Some ski manufactures make up more feminine sounding names for their women's specific models that twin up with their men's counterparts - not so Blizzard in this case. The name remains the same, but what is the difference?
Well, not much apparently, which might suit some women who really don't need a dampened down version of a ski, but prefer the softer look that they have created.
Just like the men's version, you'll find a sandwich wood core with a metal plate that provides stability and strength to the skis, and because this model drops the carbon, you get a smoother turning experience without losing performance, unless you're exceptionally demanding during high speed turns.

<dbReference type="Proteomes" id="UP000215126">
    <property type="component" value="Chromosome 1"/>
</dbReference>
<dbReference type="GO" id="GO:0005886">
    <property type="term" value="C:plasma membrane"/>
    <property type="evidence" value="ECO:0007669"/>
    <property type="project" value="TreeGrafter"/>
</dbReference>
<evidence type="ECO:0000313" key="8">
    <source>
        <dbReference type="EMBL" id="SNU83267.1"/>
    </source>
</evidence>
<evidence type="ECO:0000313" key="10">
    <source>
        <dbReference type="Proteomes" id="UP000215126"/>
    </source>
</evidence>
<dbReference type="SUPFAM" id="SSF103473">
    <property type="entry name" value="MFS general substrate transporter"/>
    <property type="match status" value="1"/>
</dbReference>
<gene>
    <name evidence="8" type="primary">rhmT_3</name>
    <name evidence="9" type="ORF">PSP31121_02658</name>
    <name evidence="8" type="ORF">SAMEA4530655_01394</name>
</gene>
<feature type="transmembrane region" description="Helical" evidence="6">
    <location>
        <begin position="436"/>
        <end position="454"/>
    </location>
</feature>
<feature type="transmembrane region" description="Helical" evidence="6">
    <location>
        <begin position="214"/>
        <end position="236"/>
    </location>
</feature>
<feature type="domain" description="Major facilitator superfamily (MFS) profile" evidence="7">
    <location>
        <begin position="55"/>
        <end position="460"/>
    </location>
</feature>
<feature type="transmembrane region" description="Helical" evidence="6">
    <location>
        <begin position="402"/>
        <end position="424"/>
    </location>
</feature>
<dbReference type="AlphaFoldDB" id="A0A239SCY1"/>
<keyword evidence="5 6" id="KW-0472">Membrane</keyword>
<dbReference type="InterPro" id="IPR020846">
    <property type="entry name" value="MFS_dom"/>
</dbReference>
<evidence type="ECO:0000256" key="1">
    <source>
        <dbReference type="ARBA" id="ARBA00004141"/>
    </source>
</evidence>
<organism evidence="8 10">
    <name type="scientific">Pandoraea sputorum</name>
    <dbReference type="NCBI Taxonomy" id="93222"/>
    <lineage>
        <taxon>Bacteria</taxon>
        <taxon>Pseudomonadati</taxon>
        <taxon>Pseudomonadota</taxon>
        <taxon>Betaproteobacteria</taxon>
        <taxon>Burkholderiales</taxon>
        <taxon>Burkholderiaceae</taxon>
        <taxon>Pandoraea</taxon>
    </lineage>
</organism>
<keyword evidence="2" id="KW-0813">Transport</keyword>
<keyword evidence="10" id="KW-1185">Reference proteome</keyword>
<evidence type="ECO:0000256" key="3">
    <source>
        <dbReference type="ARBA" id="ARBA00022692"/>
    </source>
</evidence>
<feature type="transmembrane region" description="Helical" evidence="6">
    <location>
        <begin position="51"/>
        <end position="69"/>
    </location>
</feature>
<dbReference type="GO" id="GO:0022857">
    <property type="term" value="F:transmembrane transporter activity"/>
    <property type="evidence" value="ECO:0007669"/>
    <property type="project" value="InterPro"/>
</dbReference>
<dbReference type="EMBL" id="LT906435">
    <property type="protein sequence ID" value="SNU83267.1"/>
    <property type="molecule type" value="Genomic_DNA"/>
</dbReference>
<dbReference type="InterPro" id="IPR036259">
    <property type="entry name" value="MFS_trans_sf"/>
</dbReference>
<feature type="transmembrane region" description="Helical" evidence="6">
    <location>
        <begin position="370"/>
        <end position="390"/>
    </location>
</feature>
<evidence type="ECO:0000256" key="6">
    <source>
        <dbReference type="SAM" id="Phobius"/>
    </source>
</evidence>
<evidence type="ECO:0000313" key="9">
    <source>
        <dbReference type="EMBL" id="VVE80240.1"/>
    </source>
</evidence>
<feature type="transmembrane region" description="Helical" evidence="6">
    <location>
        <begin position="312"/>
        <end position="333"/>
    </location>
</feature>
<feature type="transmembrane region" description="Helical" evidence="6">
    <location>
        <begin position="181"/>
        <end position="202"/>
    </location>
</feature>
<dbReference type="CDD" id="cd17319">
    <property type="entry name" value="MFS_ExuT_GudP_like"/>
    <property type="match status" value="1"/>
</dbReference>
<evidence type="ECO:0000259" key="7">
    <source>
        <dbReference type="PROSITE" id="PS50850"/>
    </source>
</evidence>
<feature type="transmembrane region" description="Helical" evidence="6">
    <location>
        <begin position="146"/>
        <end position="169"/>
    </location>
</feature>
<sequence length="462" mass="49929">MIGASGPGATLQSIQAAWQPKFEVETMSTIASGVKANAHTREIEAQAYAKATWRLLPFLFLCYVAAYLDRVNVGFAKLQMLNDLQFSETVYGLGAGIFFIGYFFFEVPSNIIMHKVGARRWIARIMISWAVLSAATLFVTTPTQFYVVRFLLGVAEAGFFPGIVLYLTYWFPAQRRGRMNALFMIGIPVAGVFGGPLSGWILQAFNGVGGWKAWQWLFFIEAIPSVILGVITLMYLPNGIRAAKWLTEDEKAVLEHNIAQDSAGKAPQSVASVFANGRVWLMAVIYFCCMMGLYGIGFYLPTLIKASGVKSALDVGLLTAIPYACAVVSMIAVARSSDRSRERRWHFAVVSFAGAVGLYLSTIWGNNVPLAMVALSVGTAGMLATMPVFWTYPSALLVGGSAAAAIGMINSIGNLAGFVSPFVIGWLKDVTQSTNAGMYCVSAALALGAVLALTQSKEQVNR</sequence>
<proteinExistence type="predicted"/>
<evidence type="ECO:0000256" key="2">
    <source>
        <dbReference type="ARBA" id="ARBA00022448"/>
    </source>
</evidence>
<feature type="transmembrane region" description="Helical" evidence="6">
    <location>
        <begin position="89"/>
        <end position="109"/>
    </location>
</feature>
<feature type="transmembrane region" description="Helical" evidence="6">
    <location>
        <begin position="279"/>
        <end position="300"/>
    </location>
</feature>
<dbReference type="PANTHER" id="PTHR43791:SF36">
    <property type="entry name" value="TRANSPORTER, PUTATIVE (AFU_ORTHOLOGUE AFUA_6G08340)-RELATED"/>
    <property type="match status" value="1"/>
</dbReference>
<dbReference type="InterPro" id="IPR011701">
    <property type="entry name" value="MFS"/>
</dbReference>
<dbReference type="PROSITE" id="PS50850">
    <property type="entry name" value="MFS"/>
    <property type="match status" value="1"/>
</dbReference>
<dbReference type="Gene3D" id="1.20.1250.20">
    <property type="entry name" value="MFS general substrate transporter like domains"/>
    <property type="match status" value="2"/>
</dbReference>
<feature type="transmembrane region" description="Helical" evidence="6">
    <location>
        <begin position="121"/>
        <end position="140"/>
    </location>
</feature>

What we particularly liked was the fact they perform well in both short and long radius turns - snappy in the former and smooth and silky in the latter. They do feel most at home on groomed runs though, but with the all mountain tag proving that they handle well in moguls and variable terrain up to a certain point - deep powder is not their preferred choice.
Because they are very versatile, we think they will be well suited to a female ski instructor who teaches clients at varied ability levels - but, there are many potential clients out there who'd like them too and if you're confident on most ski runs but want to improve your carving and try some varied terrain then the investment would be worth considering.